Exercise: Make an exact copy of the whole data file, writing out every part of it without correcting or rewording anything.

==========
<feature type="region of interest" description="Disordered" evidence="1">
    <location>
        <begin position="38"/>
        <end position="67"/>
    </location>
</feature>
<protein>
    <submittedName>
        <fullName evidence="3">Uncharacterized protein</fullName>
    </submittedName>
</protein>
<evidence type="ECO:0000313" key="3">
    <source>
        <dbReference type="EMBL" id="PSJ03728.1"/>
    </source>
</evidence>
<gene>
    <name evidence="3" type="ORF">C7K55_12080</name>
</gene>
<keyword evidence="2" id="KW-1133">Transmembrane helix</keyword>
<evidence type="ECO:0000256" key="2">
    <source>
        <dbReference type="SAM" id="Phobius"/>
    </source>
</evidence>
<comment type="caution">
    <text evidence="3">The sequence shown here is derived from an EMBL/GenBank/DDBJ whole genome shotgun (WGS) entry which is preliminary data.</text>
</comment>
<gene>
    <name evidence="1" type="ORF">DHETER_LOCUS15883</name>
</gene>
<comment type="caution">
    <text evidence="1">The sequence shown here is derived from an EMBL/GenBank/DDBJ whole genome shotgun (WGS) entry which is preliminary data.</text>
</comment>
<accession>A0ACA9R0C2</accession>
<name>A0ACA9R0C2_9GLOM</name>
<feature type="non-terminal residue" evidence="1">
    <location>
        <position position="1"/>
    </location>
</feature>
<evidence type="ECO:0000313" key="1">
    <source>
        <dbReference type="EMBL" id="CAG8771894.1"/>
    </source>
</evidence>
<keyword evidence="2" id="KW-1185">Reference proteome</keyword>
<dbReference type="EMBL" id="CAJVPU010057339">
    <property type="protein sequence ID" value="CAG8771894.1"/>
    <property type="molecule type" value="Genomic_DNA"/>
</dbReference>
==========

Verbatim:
<feature type="region of interest" description="Disordered" evidence="1">
    <location>
        <begin position="38"/>
        <end position="67"/>
    </location>
</feature>
<protein>
    <submittedName>
        <fullName evidence="3">Uncharacterized protein</fullName>
    </submittedName>
</protein>
<evidence type="ECO:0000313" key="3">
    <source>
        <dbReference type="EMBL" id="PSJ03728.1"/>
    </source>
</evidence>
<gene>
    <name evidence="3" type="ORF">C7K55_12080</name>
</gene>
<keyword evidence="2" id="KW-1133">Transmembrane helix</keyword>
<evidence type="ECO:0000256" key="2">
    <source>
        <dbReference type="SAM" id="Phobius"/>
    </source>
</evidence>
<comment type="caution">
    <text evidence="3">The sequence shown here is derived from an EMBL/GenBank/DDBJ whole genome shotgun (WGS) entry which is preliminary data.</text>
</comment>
<gene>
    <name evidence="1" type="ORF">DHETER_LOCUS15883</name>
</gene>
<comment type="caution">
    <text evidence="1">The sequence shown here is derived from an EMBL/GenBank/DDBJ whole genome shotgun (WGS) entry which is preliminary data.</text>
</comment>
<accession>A0ACA9R0C2</accession>
<name>A0ACA9R0C2_9GLOM</name>
<feature type="non-terminal residue" evidence="1">
    <location>
        <position position="1"/>
    </location>
</feature>
<evidence type="ECO:0000313" key="1">
    <source>
        <dbReference type="EMBL" id="CAG8771894.1"/>
    </source>
</evidence>
<keyword evidence="2" id="KW-1185">Reference proteome</keyword>
<dbReference type="EMBL" id="CAJVPU010057339">
    <property type="protein sequence ID" value="CAG8771894.1"/>
    <property type="molecule type" value="Genomic_DNA"/>
</dbReference>